- Megan Griffin and Kate Kairies Schenck
The Wisdom of the Ancients: A Cathartic Approach to Teaching Antigone
You touch my most painful thoughts,
a lament plowed over and over
for my father and for the whole
destiny of us all...
–Antigone, lines 855-860
My father, Jim Kairies, died five years ago this summer. Jim’s life was filled with both honor and courage, but perhaps one of my most cherished examples was his career as an Airborne Ranger in the 82nd Airborne Division of the US Army. A Purple Heart, Silver Star, and Distinguished Service Cross recipient, he sustained multiple physical injuries during his two tours of duty in the Vietnam War which would show up decades later as his body began deteriorating through knee injuries, high blood pressure, stroke, and the lung cancer that would metastasize into the brain cancer that killed him. (Disclaimer: he also was a lifelong smoker.) These medical conditions, which his physicians attributed in significant part to his injuries sustained in the war and exposure to Agent Orange, were so severe that by the time he was in his early 70s, he was paralyzed, living in a wheelchair, and had qualified for a lifelong 100% disability benefit with the Veterans Administration (VA).
However, despite his physical legacy from the trauma of war, I have always been more acutely impacted by the mental suffering my dad endured his whole life, likely because I, along with my sister and my mom, lived for decades with his mental illness as our constant companion. Jim had severe mood swings, fits of anger and rage, anxiety, and a debilitating depression that he medicated through alcohol. But of course, like many trauma survivors, he avoided the pain of therapy or psychiatric treatment, and his story was complex in that he was also, at the same time, one of the most charming, loyal, and loving people I’ve ever known.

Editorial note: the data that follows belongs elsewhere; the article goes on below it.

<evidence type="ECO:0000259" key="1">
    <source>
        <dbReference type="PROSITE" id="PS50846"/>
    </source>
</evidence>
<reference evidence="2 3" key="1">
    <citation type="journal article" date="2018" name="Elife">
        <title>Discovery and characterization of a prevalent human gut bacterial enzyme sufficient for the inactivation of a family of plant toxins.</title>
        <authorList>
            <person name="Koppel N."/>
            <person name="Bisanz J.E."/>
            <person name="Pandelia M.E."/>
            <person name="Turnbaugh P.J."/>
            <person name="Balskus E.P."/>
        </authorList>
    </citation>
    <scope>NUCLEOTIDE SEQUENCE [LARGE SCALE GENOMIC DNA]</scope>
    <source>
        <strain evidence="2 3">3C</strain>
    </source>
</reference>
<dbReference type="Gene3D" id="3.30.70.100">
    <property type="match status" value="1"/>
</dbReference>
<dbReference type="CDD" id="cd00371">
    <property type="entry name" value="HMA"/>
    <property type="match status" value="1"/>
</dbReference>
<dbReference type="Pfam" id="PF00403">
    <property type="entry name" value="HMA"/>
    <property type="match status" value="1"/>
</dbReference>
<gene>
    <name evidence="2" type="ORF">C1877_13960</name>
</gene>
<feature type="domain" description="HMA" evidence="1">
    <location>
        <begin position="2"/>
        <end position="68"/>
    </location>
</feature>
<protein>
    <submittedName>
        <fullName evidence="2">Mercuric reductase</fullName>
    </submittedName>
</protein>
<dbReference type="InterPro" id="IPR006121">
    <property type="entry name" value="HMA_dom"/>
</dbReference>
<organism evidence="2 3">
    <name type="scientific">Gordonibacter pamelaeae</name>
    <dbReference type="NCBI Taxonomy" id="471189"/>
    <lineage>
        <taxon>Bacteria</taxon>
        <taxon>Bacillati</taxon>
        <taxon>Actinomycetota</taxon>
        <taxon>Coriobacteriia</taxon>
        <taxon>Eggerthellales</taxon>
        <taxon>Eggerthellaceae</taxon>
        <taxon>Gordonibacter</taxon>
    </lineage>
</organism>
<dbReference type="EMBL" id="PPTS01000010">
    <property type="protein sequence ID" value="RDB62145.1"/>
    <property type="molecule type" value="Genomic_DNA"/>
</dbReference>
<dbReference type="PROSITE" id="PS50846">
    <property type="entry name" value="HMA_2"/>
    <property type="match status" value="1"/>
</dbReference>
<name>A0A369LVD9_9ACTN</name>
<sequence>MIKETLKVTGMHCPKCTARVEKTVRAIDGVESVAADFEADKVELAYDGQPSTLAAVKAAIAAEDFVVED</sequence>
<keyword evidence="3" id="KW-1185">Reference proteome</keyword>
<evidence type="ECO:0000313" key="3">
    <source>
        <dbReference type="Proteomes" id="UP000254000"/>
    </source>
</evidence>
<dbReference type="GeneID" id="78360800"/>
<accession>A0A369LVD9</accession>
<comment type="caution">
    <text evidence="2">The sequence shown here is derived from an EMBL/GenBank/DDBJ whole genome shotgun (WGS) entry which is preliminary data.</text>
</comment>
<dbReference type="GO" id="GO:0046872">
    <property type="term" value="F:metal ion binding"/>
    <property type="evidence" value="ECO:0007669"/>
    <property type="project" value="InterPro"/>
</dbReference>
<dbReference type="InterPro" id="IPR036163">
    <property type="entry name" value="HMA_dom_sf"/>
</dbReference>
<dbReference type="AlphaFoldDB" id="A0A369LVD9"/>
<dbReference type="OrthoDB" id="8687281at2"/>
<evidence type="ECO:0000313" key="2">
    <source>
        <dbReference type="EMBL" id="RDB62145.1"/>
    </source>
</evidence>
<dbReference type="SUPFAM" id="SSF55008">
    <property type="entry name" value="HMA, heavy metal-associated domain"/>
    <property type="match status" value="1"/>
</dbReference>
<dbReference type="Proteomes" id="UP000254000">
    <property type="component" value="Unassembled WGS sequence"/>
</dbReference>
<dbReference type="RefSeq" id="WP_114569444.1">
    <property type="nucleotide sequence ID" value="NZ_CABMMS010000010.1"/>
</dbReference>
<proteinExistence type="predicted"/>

My father’s untreated PTSD, which also stemmed from childhood abuse, was my early teacher as I mirrored him and always prepared to face the certain threat hiding around the corner by being hypervigilant. As a young girl, I could scan any room for energy shifts because, as my father’s daughter, I was preparing myself for my own little battles: confronting the enemy, or the monster of rage, that could erupt in my dad at anytime by intervening and attempting to distract, coerce, or assuage his tantrums, restoring my family equilibrium by being the performer, the helper, and the fixer. The years, and eventually decades went by, and it wasn’t until my 40s when I would seek professional help and start unraveling the layers of anxiety, fear, and codependency I have carried since the earliest years of my memory.
In his book The Theater of War, theater director Bryan Doerries discusses what Ancient Greek drama can teach us today and addresses why and how he uses modern interpretations of ancient plays to help those grieving or living with trauma, including veterans of the wars in Iraq and Afghanistan, to wade into and process their suffering. He refers to the cathartic effects of Greek drama on the citizens of Ancient Greece through the lens of the term allostatic load, coined in 1993 by Yale psychologists, as the “physical strain of the body’s stress response– hormones such as epinephrine and cortisol– upon the cardiovascular system and other organs and tissues” and that “maybe tragedy was a mass therapy for lowering the Athenian allostatic load and recalibrating the city’s response to stress.” After all, Athens had, according to Doerries, “lost thousands of men to war, yet they had no time to grieve their losses, no sanctioned occasion on which to express the fullness of their emotions.” And, according to Dr. Bessel Van Der Kolk in The Body Keeps the Score: Brain, Mind, and Body in the Healing of Trauma, “Trauma affects not only those who are directly exposed to it, but also those around them. Soldiers returning home from combat may frighten their families with their rages and emotional absence. The wives of men who suffer from PTSD tend to become depressed, and the children of depressed mothers are at risk of growing up insecure and anxious.” Therefore, as Doerries notes, the people of Athens, who were the families of the military men and soldiers, also needed a collective “scream” and to engage directly in catharsis, and that need has not changed.